Indispensable: Jane Kim

During her June residency at the de Young, Jane Kim, a visual artist and science illustrator, will create a project that explores the flora and fauna of Golden Gate Park.  As part of our series Indispensible, we asked her to tell us about a tool that’s important to her work.

You chose a tool that might not be familiar to most people.

Yeah, I picked the Pentel Waterbrush. It was introduced to me in a scientific illustration program in 2009 and I’ve been using it ever since. You put water in the handle of the brush and when you squeeze the handle, water comes out of the bristles. I wouldn’t tell anyone that it should be their main brush, but I fell in love with it.

It’s not necessarily an easy brush to use. You need to develop finesse. Like any tool—I’m sure chefs are like this with their knives—how you hold it, or the angle you get, gives you a certain result.  

A lot of your work, including what you’re doing here at the de Young, is about large scale murals and public installations. How is this tool suited to that specific work?

For one thing, I don’t have to dip my brush in water constantly, so it helps me paint faster. Speed is a big thing for me in my work.  I need to get murals done quickly because the weather is inconsistent or I have a specific amount of time to complete a commission, so speed is important.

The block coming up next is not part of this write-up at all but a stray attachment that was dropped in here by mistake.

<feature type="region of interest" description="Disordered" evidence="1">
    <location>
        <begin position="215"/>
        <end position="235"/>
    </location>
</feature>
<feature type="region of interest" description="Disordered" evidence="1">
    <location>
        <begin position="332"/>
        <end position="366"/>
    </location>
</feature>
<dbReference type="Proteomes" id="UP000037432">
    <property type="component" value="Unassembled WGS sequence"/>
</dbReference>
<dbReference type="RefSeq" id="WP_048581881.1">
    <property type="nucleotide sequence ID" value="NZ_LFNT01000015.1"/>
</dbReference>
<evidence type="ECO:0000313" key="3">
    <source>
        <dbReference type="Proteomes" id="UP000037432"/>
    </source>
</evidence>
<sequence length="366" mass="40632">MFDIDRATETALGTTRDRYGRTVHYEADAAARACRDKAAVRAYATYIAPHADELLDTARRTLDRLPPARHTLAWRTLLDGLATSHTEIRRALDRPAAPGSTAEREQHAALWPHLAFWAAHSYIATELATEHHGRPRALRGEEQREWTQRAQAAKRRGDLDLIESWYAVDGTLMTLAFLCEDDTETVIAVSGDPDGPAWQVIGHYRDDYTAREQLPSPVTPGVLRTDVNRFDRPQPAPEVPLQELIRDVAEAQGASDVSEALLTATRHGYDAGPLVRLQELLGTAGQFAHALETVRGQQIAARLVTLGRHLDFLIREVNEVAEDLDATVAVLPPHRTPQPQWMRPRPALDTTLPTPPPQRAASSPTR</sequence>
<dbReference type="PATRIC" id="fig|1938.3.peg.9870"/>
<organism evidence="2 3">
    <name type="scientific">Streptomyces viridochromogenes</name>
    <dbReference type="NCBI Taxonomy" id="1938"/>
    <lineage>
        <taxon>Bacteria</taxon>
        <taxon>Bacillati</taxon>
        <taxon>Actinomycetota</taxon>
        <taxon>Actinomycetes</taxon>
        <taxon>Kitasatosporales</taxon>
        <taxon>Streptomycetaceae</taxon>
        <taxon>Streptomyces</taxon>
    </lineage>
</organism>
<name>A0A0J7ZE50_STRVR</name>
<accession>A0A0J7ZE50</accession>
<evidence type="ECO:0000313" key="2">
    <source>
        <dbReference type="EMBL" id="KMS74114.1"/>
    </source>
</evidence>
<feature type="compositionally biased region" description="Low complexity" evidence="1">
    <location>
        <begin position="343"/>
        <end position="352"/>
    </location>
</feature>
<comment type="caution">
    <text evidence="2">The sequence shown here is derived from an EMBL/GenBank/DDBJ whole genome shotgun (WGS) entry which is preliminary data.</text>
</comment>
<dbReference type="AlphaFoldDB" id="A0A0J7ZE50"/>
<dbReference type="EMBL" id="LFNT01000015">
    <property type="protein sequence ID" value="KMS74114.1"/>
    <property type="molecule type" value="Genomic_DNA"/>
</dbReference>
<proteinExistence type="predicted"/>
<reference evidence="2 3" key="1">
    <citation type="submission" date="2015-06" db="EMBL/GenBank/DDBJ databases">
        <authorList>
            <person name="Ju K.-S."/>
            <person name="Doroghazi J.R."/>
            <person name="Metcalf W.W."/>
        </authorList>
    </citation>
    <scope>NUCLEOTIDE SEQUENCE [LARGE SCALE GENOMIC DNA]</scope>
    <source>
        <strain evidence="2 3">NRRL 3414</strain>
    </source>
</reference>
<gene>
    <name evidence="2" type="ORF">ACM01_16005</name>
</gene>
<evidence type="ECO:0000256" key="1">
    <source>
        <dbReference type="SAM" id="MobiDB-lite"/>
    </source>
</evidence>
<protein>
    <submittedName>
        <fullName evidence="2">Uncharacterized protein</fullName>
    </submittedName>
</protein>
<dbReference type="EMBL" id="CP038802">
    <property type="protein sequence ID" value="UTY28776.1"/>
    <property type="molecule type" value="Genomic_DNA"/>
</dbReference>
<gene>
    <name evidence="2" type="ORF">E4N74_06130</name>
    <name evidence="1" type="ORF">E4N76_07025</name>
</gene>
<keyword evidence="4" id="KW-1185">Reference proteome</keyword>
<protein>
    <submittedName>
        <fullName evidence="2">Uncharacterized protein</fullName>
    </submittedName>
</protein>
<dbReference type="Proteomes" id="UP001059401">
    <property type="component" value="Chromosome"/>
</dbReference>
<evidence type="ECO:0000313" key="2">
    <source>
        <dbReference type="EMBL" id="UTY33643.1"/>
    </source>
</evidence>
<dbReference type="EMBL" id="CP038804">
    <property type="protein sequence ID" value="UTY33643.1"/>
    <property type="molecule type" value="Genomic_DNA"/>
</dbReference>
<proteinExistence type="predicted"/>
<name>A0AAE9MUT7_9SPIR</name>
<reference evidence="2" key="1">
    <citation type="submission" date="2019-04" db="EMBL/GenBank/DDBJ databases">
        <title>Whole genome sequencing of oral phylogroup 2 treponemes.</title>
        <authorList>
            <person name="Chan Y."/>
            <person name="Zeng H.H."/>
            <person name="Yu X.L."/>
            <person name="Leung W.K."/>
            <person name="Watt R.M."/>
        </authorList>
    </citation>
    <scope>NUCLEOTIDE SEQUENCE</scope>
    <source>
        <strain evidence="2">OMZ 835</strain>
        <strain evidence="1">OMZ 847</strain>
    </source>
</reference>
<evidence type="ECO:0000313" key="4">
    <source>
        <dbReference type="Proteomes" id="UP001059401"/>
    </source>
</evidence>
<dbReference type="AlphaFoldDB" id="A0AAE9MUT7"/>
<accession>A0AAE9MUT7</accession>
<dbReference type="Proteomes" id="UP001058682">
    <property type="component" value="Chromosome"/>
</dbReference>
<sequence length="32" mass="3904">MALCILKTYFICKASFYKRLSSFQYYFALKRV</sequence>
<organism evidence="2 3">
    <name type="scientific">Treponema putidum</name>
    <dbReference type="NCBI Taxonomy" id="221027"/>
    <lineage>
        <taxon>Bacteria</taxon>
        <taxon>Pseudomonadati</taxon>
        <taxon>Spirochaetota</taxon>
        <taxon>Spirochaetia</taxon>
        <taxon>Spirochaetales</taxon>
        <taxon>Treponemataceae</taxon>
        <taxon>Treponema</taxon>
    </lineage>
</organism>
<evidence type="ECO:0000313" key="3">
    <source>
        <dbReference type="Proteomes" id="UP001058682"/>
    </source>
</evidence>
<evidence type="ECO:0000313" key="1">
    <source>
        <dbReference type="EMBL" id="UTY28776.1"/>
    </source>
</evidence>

I also love it for outdoor use—I did a series of six murals in the eastern Sierra and it’s notorious for being windy there, and for having very unpredictable weather, so this was great. And on a really hot day the water helps maintain a consistent flow and moisture with acrylic paint.  

This tool is something you’ve become very familiar with. Is the value mostly in the utility of the object or is it something more abstract?  

I probably do 90 to 95 percent of my painting with this one tool. They cost about eight bucks and I continue using them as the bristles break down, though I need fresh ones for more detailed work. To do a 3000 square foot mural, which took 16 months to paint, I probably went through 20 to 25 brushes.

I would certainly say I have a long term relationship with this tool. I got introduced to it in school, I totally fell in love with it, and that was the end of that. I don’t know if I’ll ever be able to go back to traditional brushes.

I’m a little bit OCD about it. As you can see—I’m cleaning it right now—I definitely never let paint start to cake up around the tip. Sometimes I look at other painters using this kind of brush and I’m like [catches her breath], how are they letting it get like that?! 

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